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IT is that time of the year when we celebrate Teachers Day in the country. If we claim that English Language matters, then certainly, English Language teachers matter just as much. There has been a lot of hue and cry over the level of English language proficiency in the country and English Language teachers too have been the brunt of a lot of criticisms.

I do not condone teacher bashing in the Press. It really does not help anyone, especially the teachers. It only dampens their morale and has a negative effect on the profession as a whole.

We certainly need to celebrate the many teachers who give some much of their time, energy and themselves to their work. For those with a passion for teaching, it is more than just a job. Both students and parents immediately recognise this breed of teachers.

My own experience as a student celebrating Teachers Day is still very fresh in my mind. Teachers Day was celebrated for the first time in the country when I was a Form Five student. As a class, we bought a bouquet of flowers for our English teacher (who was also our class teacher) and another for our English Literature teacher.

The two teachers were even more surprised that a class of naughty boys could be thoughtful enough to buy them flowers. There was certainly something special about both these wonderful ladies that led us to show our appreciation. They worked hard at making us improve our language proficiency and teaching Shakespeare to us was a major challenge! I still want to say “thank you” to them.

The following year we got a disastrous teacher who sat in front of the class and wanted us to read a novel aloud line by line. We protested and she changed her style a little but received no flowers.

Later in life, when I became an English Language teacher, I saw how during Teachers Day, English Language teachers were often among those who received many gifts from their students.

In school staff rooms, English Language teachers are sometimes seen as a different breed of teachers. Other teachers might even find them a little too loud. Still, the English Language teachers often seem to connect with students and students want to flock around them.

So what’s the secret? Having been an English Language teacher once, I think I know what it is. In the good English Language teachers’ classes, lessons often go beyond the textbooks and students are able to relate to the classroom activities and discussions. All the more now as all English Language teachers also teach literary texts.

The resourceful English language teachers use a variety of teaching aids in their classes. Issues raised in language class reading texts are often connected to literary texts such as poems and even popular songs with similar themes. These activities almost immediately get students’ attention and the lessons become meaningful to their lives and the English Language class is no longer just about learning a language. English Language teachers often bring games and drama activities into the classrooms. There is a fair amount of fun in the learning process.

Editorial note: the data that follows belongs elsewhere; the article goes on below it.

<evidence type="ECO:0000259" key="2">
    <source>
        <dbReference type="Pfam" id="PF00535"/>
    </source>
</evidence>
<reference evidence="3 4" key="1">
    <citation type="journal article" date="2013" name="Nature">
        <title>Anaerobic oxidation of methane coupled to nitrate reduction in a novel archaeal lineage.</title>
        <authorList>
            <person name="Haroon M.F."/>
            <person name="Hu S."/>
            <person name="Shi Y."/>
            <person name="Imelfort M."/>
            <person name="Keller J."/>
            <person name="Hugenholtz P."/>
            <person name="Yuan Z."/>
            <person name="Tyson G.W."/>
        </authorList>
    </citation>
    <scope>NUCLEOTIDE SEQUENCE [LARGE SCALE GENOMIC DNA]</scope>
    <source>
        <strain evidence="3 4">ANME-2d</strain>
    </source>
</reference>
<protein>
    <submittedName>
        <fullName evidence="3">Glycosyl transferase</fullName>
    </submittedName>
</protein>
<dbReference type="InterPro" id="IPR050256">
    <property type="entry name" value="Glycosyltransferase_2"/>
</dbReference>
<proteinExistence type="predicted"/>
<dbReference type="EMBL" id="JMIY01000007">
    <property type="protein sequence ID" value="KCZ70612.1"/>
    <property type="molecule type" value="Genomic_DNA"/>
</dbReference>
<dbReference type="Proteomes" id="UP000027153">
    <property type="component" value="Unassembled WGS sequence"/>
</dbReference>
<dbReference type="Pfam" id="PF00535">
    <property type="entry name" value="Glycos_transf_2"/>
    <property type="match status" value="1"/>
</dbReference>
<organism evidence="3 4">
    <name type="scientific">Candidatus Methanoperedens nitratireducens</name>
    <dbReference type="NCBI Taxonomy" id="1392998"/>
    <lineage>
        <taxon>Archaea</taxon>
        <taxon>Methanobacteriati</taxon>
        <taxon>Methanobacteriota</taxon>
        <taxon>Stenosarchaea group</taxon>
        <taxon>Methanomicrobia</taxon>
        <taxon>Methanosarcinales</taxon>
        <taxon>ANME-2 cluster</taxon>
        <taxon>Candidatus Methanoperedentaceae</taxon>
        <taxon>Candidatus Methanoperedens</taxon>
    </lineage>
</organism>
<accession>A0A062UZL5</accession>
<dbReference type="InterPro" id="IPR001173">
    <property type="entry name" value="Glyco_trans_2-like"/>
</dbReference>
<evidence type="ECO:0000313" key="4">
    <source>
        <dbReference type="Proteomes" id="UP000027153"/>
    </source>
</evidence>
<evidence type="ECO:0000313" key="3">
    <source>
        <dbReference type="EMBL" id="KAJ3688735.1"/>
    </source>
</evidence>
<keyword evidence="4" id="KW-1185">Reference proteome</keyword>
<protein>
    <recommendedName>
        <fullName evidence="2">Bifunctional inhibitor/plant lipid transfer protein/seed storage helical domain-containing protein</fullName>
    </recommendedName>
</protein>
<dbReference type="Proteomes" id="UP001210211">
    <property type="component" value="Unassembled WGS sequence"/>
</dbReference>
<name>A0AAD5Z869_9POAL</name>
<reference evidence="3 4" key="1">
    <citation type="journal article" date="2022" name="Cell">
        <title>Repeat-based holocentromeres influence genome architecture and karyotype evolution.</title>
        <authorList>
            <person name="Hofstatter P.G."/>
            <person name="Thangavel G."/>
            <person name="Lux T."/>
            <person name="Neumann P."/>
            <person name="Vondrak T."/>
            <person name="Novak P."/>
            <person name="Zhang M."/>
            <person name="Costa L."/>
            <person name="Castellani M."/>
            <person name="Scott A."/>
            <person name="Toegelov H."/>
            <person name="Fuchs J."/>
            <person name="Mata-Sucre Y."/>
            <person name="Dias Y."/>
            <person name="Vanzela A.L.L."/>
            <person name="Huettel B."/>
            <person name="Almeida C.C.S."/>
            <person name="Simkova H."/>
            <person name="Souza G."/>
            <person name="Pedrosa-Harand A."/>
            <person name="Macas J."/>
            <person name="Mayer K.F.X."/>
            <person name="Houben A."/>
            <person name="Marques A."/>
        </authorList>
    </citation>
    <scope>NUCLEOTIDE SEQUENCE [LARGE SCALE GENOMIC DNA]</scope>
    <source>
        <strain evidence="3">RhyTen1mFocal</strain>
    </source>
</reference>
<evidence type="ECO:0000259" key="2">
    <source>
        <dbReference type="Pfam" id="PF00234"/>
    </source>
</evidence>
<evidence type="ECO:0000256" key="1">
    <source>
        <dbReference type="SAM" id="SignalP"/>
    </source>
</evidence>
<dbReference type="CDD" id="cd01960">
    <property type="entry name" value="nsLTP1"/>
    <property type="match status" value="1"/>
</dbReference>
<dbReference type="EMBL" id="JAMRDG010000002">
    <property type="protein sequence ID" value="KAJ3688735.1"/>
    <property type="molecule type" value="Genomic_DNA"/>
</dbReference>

And outside the classroom, it is also the English Language teachers who work with students for a range of competitions organised not just at the school level but also at the district, state and national levels. These competitions include choral speaking, public speaking, debates, essay writing and drama. Besides these activities, English language teachers are involved in other academic and co-curricular activities in the school.

It is indeed appropriate for us to be mindful of the things these teachers do and the many challenges they face on a daily basis. Let us be more supportive and not be too quick to criticise.

As a small token of appreciation to English teachers, we like to offer a gift to two English Language teachers. The Malaysian English Language Teaching Association (MELTA) has agreed to give two free places to two teachers who wish to attend the upcoming international conference in Kuala Lumpur from June 1-3. Details are at the MELTA website www.
melta.org.my

We invite teachers to write to us, in about 300 words, and tell us what they have been doing as English Language teachers and why they should be given this opportunity to attend the conference. Send your entries together with your contact and school details to [email protected]

In the subject line, state “English Language Matters”. The deadline for submission is May 25. The selected teachers will be informed through email.

Finally, here’s wishing all teachers, “A Happy Teachers Day”, especially the English Language teachers.

Sow the good seed, seek not the harvest.

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